She certainly did not ingratiate herself in July 2020, when she wrote a public letter to WNBA commissioner Cathy Engelbert, condemning the league’s support for Black Lives Matter.
Loeffler, who joined the Dream’s ownership in 2011, said in an interview with Fox News that armed Black protesters in Atlanta were practicing “mob rule.” She said protesters carrying firearms in public are an example of what will happen if we defund the police. The armed protesters gathered in June 2020 around a Wendy’s restaurant in Atlanta, where Rayshard Brooks, an unarmed Black man, was killed by police after falling asleep in the drive-through lane.
Loeffler’s remarks against the protesters, which contradict her stated unfettered support of the Second Amendment, drew the ire of several stars — including Sue Bird and Natasha Cloud. Cloud, one of the most outspoken athletes in sports, simply told Loeffler to “get her weak ass out of the league.”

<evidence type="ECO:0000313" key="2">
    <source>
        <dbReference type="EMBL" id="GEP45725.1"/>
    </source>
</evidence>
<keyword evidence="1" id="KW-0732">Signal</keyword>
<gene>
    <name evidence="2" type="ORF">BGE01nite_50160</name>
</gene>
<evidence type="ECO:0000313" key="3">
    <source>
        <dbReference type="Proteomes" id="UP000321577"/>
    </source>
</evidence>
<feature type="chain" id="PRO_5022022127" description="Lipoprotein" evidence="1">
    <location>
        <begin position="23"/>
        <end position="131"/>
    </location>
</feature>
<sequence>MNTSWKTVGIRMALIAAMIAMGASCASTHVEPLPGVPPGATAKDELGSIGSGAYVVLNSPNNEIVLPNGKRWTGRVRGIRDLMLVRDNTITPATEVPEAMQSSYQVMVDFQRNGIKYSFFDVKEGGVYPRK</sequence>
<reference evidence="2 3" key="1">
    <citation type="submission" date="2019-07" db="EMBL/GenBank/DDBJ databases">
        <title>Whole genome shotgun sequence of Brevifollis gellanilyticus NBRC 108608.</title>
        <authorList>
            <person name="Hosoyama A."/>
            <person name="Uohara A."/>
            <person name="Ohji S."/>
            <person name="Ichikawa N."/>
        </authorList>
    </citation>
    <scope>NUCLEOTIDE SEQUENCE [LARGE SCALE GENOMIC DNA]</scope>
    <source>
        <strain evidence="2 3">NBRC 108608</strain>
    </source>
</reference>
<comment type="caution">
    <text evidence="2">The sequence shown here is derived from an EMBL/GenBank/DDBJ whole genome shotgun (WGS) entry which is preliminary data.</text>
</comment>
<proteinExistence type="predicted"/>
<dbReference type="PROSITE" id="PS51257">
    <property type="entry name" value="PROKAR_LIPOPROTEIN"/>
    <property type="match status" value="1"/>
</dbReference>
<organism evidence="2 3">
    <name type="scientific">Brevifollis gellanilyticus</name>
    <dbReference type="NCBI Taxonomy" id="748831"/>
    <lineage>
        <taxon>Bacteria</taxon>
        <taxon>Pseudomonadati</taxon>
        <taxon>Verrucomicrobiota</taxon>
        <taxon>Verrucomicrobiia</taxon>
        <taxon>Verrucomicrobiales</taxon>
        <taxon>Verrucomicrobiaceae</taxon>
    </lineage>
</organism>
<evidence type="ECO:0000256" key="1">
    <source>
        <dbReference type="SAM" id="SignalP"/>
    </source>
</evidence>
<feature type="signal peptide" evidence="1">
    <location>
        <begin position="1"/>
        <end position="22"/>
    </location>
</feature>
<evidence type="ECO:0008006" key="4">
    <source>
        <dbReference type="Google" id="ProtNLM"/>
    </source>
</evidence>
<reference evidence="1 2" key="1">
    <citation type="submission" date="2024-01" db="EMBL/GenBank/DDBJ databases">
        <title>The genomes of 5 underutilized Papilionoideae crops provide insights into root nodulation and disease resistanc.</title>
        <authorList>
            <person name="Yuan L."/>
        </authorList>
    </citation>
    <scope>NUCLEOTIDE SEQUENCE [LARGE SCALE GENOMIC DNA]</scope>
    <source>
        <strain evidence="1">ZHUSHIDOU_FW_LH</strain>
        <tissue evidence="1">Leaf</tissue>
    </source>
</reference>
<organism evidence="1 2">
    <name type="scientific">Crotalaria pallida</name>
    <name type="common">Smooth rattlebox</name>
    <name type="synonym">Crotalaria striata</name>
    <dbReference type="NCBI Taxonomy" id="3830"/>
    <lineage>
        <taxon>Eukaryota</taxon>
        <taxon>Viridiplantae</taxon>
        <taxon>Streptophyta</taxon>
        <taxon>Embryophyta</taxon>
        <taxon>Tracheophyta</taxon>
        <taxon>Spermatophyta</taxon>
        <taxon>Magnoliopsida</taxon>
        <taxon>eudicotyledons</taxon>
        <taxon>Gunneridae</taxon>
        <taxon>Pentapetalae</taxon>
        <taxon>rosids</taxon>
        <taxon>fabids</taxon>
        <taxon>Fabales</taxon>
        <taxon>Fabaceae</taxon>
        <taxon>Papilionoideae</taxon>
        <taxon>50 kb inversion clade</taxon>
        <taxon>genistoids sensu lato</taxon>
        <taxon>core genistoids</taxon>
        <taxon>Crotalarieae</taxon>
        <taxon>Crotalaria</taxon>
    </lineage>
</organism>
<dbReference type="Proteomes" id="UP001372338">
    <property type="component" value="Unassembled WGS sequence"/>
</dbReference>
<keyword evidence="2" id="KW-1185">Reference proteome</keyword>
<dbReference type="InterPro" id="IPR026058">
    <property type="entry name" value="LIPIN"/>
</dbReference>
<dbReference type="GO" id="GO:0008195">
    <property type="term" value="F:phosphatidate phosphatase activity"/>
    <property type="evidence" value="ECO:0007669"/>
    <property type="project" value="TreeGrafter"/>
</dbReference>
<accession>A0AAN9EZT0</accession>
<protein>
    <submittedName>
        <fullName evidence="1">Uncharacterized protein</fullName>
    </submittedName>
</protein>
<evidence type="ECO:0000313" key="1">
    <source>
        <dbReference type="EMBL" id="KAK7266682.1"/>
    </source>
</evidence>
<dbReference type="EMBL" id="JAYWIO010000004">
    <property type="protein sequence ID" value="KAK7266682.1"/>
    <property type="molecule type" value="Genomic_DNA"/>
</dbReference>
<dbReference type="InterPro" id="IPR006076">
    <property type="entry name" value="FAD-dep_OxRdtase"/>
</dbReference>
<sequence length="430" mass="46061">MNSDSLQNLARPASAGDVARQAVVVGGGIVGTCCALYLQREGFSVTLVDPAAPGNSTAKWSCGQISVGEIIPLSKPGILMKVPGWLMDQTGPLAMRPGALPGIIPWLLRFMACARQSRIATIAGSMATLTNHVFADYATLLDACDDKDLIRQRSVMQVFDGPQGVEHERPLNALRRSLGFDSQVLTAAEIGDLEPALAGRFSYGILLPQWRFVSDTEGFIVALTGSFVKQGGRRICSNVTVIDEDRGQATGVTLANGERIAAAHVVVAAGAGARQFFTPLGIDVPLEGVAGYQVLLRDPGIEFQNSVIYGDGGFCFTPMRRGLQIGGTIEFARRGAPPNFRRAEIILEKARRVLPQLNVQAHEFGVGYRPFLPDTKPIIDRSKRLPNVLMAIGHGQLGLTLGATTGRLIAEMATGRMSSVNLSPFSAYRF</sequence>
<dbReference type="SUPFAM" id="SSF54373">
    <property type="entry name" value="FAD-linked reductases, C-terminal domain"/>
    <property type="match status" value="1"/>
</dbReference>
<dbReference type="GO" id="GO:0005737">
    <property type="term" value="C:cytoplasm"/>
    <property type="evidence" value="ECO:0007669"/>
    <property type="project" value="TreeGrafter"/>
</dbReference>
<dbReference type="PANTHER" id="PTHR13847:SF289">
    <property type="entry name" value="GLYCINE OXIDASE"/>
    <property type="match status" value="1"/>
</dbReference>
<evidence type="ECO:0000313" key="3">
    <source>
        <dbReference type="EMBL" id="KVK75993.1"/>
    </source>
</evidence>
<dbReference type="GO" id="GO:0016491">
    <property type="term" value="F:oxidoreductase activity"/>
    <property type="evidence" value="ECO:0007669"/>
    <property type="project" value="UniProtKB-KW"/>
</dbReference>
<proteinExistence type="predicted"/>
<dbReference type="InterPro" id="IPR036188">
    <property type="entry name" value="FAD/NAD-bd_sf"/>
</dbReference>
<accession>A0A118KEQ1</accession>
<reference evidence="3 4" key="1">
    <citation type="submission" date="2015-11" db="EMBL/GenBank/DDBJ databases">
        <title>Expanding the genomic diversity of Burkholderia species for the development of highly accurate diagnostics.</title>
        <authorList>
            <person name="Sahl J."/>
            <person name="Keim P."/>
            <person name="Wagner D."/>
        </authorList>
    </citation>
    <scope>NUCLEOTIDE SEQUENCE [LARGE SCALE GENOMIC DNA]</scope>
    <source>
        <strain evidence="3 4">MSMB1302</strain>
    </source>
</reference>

In March 2020, reports surfaced that Sen. Kelly Loeffler was one of four U.S. senators who dumped their holdings following a Capitol Hill briefing — but before the stock market tanked — as the coronavirus crisis deepened. In May, she announced the U.S. Department of Justice dropped its investigation into her financial dealings.
All this controversy led some WNBA players, even members of the Dream, to actively campaign for Loeffler’s opponent in the November 2020 race for U.S. Senate, including by wearing T-shirts promoting his candidacy.
In September, Loeffler introduced legislation in the U.S. Senate that would ban transgender women and girls from competing in women’s sports, a bill backed by other senators including Republican Sen. Tom Cotton of Arkansas, who also just happens to be running for re-election.